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New Novel Asks: What Would You Do To Get Your Kid Into 'The Gifted School'?

When Bruce Holsinger heard about the "Operation Varsity Blues" college admissions bribery scandal he admits he felt "a shiver of self-recognition."

"I don't think there's a parent in America who hasn't had anxiety about where their kid goes to school," he says.

In Holsinger's new novel The Gifted School, that anxiety plays out in the fictionalized town of Crystal, Colo., where parents will do just about anything to get their adored and coddled children into a new academy. Only about 1 in every 100 kids will get the highly coveted spots at the Crystal Academy, and Holsinger follows four parents as they angle to give their kids the best chance possible.

"Everybody believes their kids are gifted on some level," Holsinger says. "So what is giftedness? ... How is it assessed? We all want the best for our kids, but we all may be confused in some ways about what that can be."

Interview Highlights

On his reaction to the college admissions scandal

[Actor] Felicity Huffman — her behavior might seem really out of proportion — it might seem that we would never do anything like that, but you could imagine that it was love that drove her ... it was a desire for her kids to succeed.

What she did was felonious — of course not all of us are committing felonies to try to get our kids into a good school — but there's a sense that parents will stop at nothing, and in The Gifted School I wanted to explore that dynamic. I wanted to think about the ways that all parents will push that envelope.

On whether the novel mirrors his own experience

The novel is set in a fictionalized town but it's loosely based on Boulder, Colo., which is where I taught for a number of years and that's where our kids were born. It's the kind of place where pressure parenting is the name of the game. I think from when our kids were young we really perceived that kind of culture of parental competitiveness and, yeah, I think it's inevitable that it affects the way you parent.

On the parents in the novel

Rose — who's the central protagonist of the novel — she's a pediatric neurologist, a very high powered scientist also a medical doctor. In her day job ... she thinks about children's brains, she thinks about child development. And so I wanted to think about the relationship between what she does in the lab, looking at brain cells, dissecting mice, and what she does at home — which is thinking very much about the intelligence of her daughter.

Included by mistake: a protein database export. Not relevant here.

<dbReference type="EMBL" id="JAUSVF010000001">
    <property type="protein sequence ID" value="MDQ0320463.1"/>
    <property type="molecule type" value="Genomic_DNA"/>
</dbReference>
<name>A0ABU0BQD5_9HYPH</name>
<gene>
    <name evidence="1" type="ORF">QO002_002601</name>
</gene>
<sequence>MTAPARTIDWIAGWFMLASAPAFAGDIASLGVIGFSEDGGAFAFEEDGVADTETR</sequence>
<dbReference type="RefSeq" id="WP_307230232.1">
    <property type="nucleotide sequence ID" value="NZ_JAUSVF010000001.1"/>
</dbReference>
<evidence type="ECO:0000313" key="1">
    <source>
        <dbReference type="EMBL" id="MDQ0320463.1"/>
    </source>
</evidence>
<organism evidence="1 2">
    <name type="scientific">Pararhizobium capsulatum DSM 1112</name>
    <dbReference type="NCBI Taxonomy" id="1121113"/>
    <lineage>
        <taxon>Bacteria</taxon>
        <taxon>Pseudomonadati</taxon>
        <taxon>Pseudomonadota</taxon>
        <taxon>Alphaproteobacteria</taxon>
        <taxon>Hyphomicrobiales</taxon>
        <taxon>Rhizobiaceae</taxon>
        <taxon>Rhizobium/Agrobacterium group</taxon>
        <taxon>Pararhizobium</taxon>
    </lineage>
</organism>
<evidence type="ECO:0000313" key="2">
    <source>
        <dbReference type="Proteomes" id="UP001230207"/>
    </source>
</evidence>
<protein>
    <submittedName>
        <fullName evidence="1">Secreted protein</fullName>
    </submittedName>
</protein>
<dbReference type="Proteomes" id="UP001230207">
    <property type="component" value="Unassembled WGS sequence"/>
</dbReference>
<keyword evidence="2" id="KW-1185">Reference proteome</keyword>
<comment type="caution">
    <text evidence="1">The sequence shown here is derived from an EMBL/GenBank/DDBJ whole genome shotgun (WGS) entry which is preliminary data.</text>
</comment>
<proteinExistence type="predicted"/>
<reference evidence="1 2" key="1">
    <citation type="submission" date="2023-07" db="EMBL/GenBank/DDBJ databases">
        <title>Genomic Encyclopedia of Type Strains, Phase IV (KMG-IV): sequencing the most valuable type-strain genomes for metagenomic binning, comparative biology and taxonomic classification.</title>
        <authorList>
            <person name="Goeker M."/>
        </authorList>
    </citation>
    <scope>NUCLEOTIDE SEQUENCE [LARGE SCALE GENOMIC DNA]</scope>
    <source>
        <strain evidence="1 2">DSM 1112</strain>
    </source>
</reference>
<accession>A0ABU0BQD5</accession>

She has three close friends — one is Samantha Zellar who is a stay-at-home mom. She comes from a very wealthy family and she is the kind of model of privilege and is the kind of queen bee of their group.

There's another friend Azra who is a native Crystal-ite. She grew up there, she owns a kind of vintage/used clothing store in downtown Boulder. She is divorced from her ex-husband Beck who's kind of a Bernie Bro type. And they have two boys twins who are star soccer players.

And then the final of the four friends is Lauren. She's a widow — she has two kids: one is Xander who's a chess prodigy and the other is Tessa who is a troubled teen. She's just out of rehab. She's vlogging with her rehab buddies and you see those vlog posts as you read the novel.

On Rose jeopardizing her career – and more – in her effort to get her daughter into the academy

Not only that, but Rose also jeopardizes one of her closest friendships — in fact, several of her closest friendships. And one of the things I wanted to explore in the novel is that tight relationship between friendship and parenting and the conflict that those two can often present.

On kids absorbing their parents' anxiety

The kids in the gifted school are intensely anxious and one of the things that they're very anxious about is ... what their parents think of them. They want to succeed because their parents want them to succeed. The novel opens with what I tried to write as a very kind of dark suspenseful scene of ... [one of the kids ] taking an IQ test. A very — to her mother anyway — a very high-stakes IQ test. When the novel opens she's filling in a bubble sheet. And so I wanted to think about pressure from the ground up, from the pencil up.

On whether the kids actually want to go to this school

It seems like a fantastic opportunity — the parents are excited about it. They're excited about small class sizes, they're excited about what the next thing their kids can get might be. But, really, do the kids want to go? Do the kids want to take that IQ test? Do they want to put their admissions portfolios together? In that sense it goes to that larger theme of: What parents ask their kids to do that the kids might not be willing to do themselves.

Sophia Boyd and Samantha Balaban produced and edited this interview for broadcast. Beth Novey adapted it for the Web. contributed to this story

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Renee Montagne, one of the best-known names in public radio, is a special correspondent and host for NPR News.